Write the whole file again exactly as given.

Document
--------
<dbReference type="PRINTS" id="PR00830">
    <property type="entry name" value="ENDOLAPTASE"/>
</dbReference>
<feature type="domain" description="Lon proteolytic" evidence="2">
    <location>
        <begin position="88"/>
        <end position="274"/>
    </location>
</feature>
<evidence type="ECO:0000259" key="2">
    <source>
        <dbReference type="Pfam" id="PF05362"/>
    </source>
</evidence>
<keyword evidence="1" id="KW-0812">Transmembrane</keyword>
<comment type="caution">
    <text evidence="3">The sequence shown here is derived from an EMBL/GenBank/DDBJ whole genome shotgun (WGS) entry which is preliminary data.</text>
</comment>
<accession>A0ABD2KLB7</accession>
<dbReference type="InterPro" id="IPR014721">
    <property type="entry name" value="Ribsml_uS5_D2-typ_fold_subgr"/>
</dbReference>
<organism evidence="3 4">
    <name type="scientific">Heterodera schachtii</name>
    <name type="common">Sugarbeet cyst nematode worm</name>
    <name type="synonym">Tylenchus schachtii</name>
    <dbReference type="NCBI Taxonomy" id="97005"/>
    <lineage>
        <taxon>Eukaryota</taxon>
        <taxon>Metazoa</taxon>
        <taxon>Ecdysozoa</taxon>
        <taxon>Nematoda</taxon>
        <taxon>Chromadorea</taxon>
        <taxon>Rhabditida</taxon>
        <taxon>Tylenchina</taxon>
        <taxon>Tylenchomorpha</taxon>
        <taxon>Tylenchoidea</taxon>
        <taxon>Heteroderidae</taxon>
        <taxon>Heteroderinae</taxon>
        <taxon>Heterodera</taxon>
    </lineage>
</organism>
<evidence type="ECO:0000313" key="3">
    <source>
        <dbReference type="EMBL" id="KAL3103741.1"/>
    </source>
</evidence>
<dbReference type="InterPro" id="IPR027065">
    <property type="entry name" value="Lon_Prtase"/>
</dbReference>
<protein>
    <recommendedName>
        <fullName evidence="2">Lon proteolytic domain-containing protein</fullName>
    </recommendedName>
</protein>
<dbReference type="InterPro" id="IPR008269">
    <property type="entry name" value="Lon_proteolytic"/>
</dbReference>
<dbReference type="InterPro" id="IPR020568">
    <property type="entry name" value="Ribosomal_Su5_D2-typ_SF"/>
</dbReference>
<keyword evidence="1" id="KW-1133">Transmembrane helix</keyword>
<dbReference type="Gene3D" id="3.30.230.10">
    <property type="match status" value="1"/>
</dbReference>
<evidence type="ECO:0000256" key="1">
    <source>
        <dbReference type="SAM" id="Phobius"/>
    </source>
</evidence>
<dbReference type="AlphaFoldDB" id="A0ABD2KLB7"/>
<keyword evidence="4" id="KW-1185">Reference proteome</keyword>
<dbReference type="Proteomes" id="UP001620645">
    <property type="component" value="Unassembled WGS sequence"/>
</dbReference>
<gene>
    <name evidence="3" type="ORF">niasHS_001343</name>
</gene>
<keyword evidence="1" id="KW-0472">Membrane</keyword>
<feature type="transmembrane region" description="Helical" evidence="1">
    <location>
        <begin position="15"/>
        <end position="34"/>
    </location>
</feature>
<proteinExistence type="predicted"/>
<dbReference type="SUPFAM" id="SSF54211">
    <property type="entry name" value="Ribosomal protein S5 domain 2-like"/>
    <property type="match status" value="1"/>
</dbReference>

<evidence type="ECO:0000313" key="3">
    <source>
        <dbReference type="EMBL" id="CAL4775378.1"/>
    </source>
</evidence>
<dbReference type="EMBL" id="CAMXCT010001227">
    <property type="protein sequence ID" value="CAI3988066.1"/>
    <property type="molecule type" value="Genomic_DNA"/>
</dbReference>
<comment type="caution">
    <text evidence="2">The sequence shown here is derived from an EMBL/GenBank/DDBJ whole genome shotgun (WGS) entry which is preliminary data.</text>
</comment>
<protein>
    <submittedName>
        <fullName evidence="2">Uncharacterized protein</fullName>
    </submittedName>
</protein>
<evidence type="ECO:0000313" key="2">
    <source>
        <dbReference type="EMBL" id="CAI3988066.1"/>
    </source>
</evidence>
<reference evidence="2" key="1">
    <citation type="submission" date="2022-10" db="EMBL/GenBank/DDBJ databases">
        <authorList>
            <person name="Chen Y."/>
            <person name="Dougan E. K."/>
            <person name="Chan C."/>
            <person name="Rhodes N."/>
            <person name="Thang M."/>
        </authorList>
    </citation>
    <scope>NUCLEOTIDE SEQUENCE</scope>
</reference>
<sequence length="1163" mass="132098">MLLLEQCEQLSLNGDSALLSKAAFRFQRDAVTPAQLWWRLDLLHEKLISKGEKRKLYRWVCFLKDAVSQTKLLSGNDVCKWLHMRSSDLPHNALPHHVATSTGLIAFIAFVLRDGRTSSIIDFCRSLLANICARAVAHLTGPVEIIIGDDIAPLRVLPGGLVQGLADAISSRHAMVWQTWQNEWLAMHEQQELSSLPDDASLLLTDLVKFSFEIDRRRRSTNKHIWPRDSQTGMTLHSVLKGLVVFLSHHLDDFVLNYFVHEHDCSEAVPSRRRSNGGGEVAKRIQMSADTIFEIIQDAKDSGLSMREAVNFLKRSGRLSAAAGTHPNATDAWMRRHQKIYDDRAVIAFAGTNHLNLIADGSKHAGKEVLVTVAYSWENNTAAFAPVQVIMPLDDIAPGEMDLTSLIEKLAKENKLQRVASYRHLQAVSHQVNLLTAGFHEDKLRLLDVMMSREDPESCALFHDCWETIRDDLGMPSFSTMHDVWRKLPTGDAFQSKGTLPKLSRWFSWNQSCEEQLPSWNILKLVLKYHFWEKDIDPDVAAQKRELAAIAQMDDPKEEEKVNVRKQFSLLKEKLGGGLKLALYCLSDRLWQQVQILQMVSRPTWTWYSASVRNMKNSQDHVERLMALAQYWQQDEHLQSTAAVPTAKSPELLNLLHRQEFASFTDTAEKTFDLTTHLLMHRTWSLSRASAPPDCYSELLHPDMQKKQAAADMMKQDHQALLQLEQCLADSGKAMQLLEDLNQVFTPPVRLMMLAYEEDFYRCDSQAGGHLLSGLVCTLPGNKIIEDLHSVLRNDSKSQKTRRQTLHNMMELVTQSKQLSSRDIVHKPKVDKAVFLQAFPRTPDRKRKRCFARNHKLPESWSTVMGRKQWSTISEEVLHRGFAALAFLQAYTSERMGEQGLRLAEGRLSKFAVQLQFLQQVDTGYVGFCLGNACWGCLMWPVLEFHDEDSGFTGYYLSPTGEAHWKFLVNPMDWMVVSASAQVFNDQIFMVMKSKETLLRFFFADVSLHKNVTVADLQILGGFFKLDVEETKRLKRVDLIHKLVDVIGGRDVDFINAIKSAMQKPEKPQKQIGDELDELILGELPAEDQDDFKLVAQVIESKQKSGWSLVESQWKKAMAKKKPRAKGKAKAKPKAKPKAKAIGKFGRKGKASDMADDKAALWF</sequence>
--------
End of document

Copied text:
<dbReference type="PRINTS" id="PR00830">
    <property type="entry name" value="ENDOLAPTASE"/>
</dbReference>
<feature type="domain" description="Lon proteolytic" evidence="2">
    <location>
        <begin position="88"/>
        <end position="274"/>
    </location>
</feature>
<evidence type="ECO:0000259" key="2">
    <source>
        <dbReference type="Pfam" id="PF05362"/>
    </source>
</evidence>
<keyword evidence="1" id="KW-0812">Transmembrane</keyword>
<comment type="caution">
    <text evidence="3">The sequence shown here is derived from an EMBL/GenBank/DDBJ whole genome shotgun (WGS) entry which is preliminary data.</text>
</comment>
<accession>A0ABD2KLB7</accession>
<dbReference type="InterPro" id="IPR014721">
    <property type="entry name" value="Ribsml_uS5_D2-typ_fold_subgr"/>
</dbReference>
<organism evidence="3 4">
    <name type="scientific">Heterodera schachtii</name>
    <name type="common">Sugarbeet cyst nematode worm</name>
    <name type="synonym">Tylenchus schachtii</name>
    <dbReference type="NCBI Taxonomy" id="97005"/>
    <lineage>
        <taxon>Eukaryota</taxon>
        <taxon>Metazoa</taxon>
        <taxon>Ecdysozoa</taxon>
        <taxon>Nematoda</taxon>
        <taxon>Chromadorea</taxon>
        <taxon>Rhabditida</taxon>
        <taxon>Tylenchina</taxon>
        <taxon>Tylenchomorpha</taxon>
        <taxon>Tylenchoidea</taxon>
        <taxon>Heteroderidae</taxon>
        <taxon>Heteroderinae</taxon>
        <taxon>Heterodera</taxon>
    </lineage>
</organism>
<evidence type="ECO:0000313" key="3">
    <source>
        <dbReference type="EMBL" id="KAL3103741.1"/>
    </source>
</evidence>
<dbReference type="InterPro" id="IPR027065">
    <property type="entry name" value="Lon_Prtase"/>
</dbReference>
<protein>
    <recommendedName>
        <fullName evidence="2">Lon proteolytic domain-containing protein</fullName>
    </recommendedName>
</protein>
<dbReference type="InterPro" id="IPR008269">
    <property type="entry name" value="Lon_proteolytic"/>
</dbReference>
<dbReference type="InterPro" id="IPR020568">
    <property type="entry name" value="Ribosomal_Su5_D2-typ_SF"/>
</dbReference>
<keyword evidence="1" id="KW-1133">Transmembrane helix</keyword>
<dbReference type="Gene3D" id="3.30.230.10">
    <property type="match status" value="1"/>
</dbReference>
<evidence type="ECO:0000256" key="1">
    <source>
        <dbReference type="SAM" id="Phobius"/>
    </source>
</evidence>
<dbReference type="AlphaFoldDB" id="A0ABD2KLB7"/>
<keyword evidence="4" id="KW-1185">Reference proteome</keyword>
<dbReference type="Proteomes" id="UP001620645">
    <property type="component" value="Unassembled WGS sequence"/>
</dbReference>
<gene>
    <name evidence="3" type="ORF">niasHS_001343</name>
</gene>
<keyword evidence="1" id="KW-0472">Membrane</keyword>
<feature type="transmembrane region" description="Helical" evidence="1">
    <location>
        <begin position="15"/>
        <end position="34"/>
    </location>
</feature>
<proteinExistence type="predicted"/>
<dbReference type="SUPFAM" id="SSF54211">
    <property type="entry name" value="Ribosomal protein S5 domain 2-like"/>
    <property type="match status" value="1"/>
</dbReference>

<evidence type="ECO:0000313" key="3">
    <source>
        <dbReference type="EMBL" id="CAL4775378.1"/>
    </source>
</evidence>
<dbReference type="EMBL" id="CAMXCT010001227">
    <property type="protein sequence ID" value="CAI3988066.1"/>
    <property type="molecule type" value="Genomic_DNA"/>
</dbReference>
<comment type="caution">
    <text evidence="2">The sequence shown here is derived from an EMBL/GenBank/DDBJ whole genome shotgun (WGS) entry which is preliminary data.</text>
</comment>
<protein>
    <submittedName>
        <fullName evidence="2">Uncharacterized protein</fullName>
    </submittedName>
</protein>
<evidence type="ECO:0000313" key="2">
    <source>
        <dbReference type="EMBL" id="CAI3988066.1"/>
    </source>
</evidence>
<reference evidence="2" key="1">
    <citation type="submission" date="2022-10" db="EMBL/GenBank/DDBJ databases">
        <authorList>
            <person name="Chen Y."/>
            <person name="Dougan E. K."/>
            <person name="Chan C."/>
            <person name="Rhodes N."/>
            <person name="Thang M."/>
        </authorList>
    </citation>
    <scope>NUCLEOTIDE SEQUENCE</scope>
</reference>
<sequence length="1163" mass="132098">MLLLEQCEQLSLNGDSALLSKAAFRFQRDAVTPAQLWWRLDLLHEKLISKGEKRKLYRWVCFLKDAVSQTKLLSGNDVCKWLHMRSSDLPHNALPHHVATSTGLIAFIAFVLRDGRTSSIIDFCRSLLANICARAVAHLTGPVEIIIGDDIAPLRVLPGGLVQGLADAISSRHAMVWQTWQNEWLAMHEQQELSSLPDDASLLLTDLVKFSFEIDRRRRSTNKHIWPRDSQTGMTLHSVLKGLVVFLSHHLDDFVLNYFVHEHDCSEAVPSRRRSNGGGEVAKRIQMSADTIFEIIQDAKDSGLSMREAVNFLKRSGRLSAAAGTHPNATDAWMRRHQKIYDDRAVIAFAGTNHLNLIADGSKHAGKEVLVTVAYSWENNTAAFAPVQVIMPLDDIAPGEMDLTSLIEKLAKENKLQRVASYRHLQAVSHQVNLLTAGFHEDKLRLLDVMMSREDPESCALFHDCWETIRDDLGMPSFSTMHDVWRKLPTGDAFQSKGTLPKLSRWFSWNQSCEEQLPSWNILKLVLKYHFWEKDIDPDVAAQKRELAAIAQMDDPKEEEKVNVRKQFSLLKEKLGGGLKLALYCLSDRLWQQVQILQMVSRPTWTWYSASVRNMKNSQDHVERLMALAQYWQQDEHLQSTAAVPTAKSPELLNLLHRQEFASFTDTAEKTFDLTTHLLMHRTWSLSRASAPPDCYSELLHPDMQKKQAAADMMKQDHQALLQLEQCLADSGKAMQLLEDLNQVFTPPVRLMMLAYEEDFYRCDSQAGGHLLSGLVCTLPGNKIIEDLHSVLRNDSKSQKTRRQTLHNMMELVTQSKQLSSRDIVHKPKVDKAVFLQAFPRTPDRKRKRCFARNHKLPESWSTVMGRKQWSTISEEVLHRGFAALAFLQAYTSERMGEQGLRLAEGRLSKFAVQLQFLQQVDTGYVGFCLGNACWGCLMWPVLEFHDEDSGFTGYYLSPTGEAHWKFLVNPMDWMVVSASAQVFNDQIFMVMKSKETLLRFFFADVSLHKNVTVADLQILGGFFKLDVEETKRLKRVDLIHKLVDVIGGRDVDFINAIKSAMQKPEKPQKQIGDELDELILGELPAEDQDDFKLVAQVIESKQKSGWSLVESQWKKAMAKKKPRAKGKAKAKPKAKPKAKAIGKFGRKGKASDMADDKAALWF</sequence>